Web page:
Trish Schachtel (r), executive director of the South Cariboo Elizabeth Fry Society in Ashcroft, accepts a cheque for $5,500 from the CP Holiday Train to help support the society’s food bank. (Photo credit: Christopher Roden)

Trish Schachtel (r), executive director of the South Cariboo Elizabeth Fry Society in Ashcroft, accepts a cheque for $5,500 from the CP Holiday Train to help support the society’s food bank. (Photo credit: Christopher Roden)

Ashcroft food bank benefits from donation as demand increases

Community Futures Thompson Country provides much-needed cash donation

Food banks in Ashcroft, Merritt, and Lillooet are benefiting from $5,000 in donations from Community Futures Thompson Country, which operates WorkBC locations in all three communities. Trish Schachtel — executive director of the South Cariboo Elizabeth Fry Society in Ashcroft — says that they appreciate the generosity and ongoing support of the local WorkBC Centre.

“When agencies like Community Futures think of us without us having to go out and fundraise it’s amazing.”

The E. Fry food bank — which has continued operating throughout the COVID-19 pandemic — has seen a big jump recently in the number of people accessing it, says Schachtel. She adds that they have also been supporting and supplementing food hampers being given out to students at Cache Creek Elementary and Desert Sands Community School.

“We’ve remained open as usual with a drive-thru model, and are just using plastic bags,. We’ve also taken away restrictions like showing proof of residence. People just basically show up, tell us what community they’re from and how many there are in the household, and load up their vehicle.

“We’ve had new people access us, so there’s a definite need. The Equality Project and Soup’s On have also maintained clients and got more.”

However, at a time when the need for the food bank is greater than ever, it has been more and more difficult to get supplies.

“We’ve had to go to different sources, because grocery stores are still limited in what they can bring in. We’ve had difficulty sourcing non-perishables like beans and pasta. [Safety Mart manager] Victor [Paulos] has been great, but he’s been having trouble too for Safety Mart, so we’ve had to outsource about half of our order, which is more costly because we have to pay a delivery fee.

”Victor already pays a delivery fee, so it’s more pricey than what we’d purchase from the grocery store here. We’ve had to hit up Costco when we feel we’ll be a little bit short, and have had to dip into cash reserves. Kudos to Safety Mart; they’ll give us things at sale price even when they’re not on sale anymore, and are trying to do what they can for us, which is great.”

“Community Futures Thompson Country is pleased to lend support to these organizations providing basic food necessities to our most vulnerable populations,” says Deborah Petrovitch, Program Operations Manager for WorkBC Employment Services in the Thompson Nicola Region.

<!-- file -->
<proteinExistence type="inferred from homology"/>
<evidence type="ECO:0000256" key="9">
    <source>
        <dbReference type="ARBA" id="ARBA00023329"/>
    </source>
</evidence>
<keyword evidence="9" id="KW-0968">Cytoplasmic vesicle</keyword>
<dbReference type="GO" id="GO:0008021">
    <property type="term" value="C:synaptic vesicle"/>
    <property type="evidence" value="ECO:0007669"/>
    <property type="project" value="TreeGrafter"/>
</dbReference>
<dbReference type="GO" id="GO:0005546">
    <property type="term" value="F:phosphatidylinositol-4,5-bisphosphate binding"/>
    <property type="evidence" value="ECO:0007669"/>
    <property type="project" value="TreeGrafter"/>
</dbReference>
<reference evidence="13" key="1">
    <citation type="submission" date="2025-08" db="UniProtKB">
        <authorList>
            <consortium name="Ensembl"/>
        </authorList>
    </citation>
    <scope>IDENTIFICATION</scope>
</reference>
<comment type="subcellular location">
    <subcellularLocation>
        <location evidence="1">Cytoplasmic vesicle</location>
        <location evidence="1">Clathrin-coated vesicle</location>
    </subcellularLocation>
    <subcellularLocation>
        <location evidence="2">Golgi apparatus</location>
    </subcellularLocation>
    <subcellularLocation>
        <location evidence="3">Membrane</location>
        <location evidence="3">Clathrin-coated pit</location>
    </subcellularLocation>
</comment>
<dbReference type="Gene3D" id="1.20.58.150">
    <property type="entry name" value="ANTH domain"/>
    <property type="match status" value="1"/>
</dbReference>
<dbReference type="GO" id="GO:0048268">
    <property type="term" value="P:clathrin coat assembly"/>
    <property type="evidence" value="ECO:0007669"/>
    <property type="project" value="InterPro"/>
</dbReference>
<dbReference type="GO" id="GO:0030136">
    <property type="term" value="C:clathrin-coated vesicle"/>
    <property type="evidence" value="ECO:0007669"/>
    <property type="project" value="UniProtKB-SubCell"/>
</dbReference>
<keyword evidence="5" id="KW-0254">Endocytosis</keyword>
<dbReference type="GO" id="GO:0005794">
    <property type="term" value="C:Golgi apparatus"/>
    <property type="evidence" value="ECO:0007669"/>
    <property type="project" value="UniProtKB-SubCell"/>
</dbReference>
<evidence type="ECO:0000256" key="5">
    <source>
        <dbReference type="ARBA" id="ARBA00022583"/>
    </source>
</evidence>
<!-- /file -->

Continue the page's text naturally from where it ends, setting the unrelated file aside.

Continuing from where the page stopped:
“With COVID-19 continuing to affect employment and income levels, we are acutely aware of food security issues experienced by many of our residents who are impacted by low income limitations. Our local food banks work tirelessly to address these issues and are an immeasurable benefit to our community.”

Schachtel says that in addition to the Community Futures donation, they’ve had support from Food Banks BC, with additional funding from the federal and provincial governments. However, they have also had more food orders, and don’t want to do a food drive right now. They’ve budgeted and set some money aside, and are doing bulk purchases.

“Interior Savings helped us buy tuna and peanut butter from the Union Protein Project, to stockpile for winter. They specifically bulk buy for food banks, and they’re cheap, but 70 cases is the minimum order, so we have to order big. Peanut butter is a staple for a lot of people; it’s a healthy, semi-affordable protein.”

Schachtel says that the board is wondering what summer will look like — “Will we be supporting additional families?” — and is already looking ahead to Christmas, when the bulk of their food and cash donations come in.

“We don’t know what the CP Holiday Train will look like this year. If people have to watch virtually from home we don’t know if there will be the enthusiasm. Last year the schools, Kal Tire, and Dawson Road Group did food drives, and we got 4,000 pounds of food, and we get $5,500 from the Holiday Train, which is two food buys. Because we don’t know what the capacity will be like at Christmas, we’re planning ahead and stockpiling, doing bulk purchases, while we can.

“Everyone is talking about a second wave, so it’s ‘What if?’ How can we keep supporting the community and making sure people are fed?”

The food bank has a fridge, and a deep freeze that was provided by Walmart, but they’re currently looking to purchase a large commercial deep freeze. “Interior Savings has paid for half, and we’re looking for the other half. Deep freezes are hard to come by right now.”

The current deep freeze is overflowing after a local ranching family donated half a cow in the form of pre-packaged, one-pound packages of ground beef before the pandemic. Schachtel says they’re always happy to take donations of fresh fruit and vegetables from people’s gardens as well.

“We have people drop those off all the time, and we really appreciate it. We definitely take produce donations. When we have a surplus we share it with The Equality Project and Soup’s On. We call them and say ‘We have this left over, can you use it?’

“We also take things to the Ashcroft Band. We like to share the love; we use what we can and then share it out. It’s hard times for everyone, and we’re struggling to make sure everyone’s taken care of.”

The food bank is open on the first and third Wednesdays of the month from noon to 2:30 p.m. at 601 Bancroft Street, Ashcroft.

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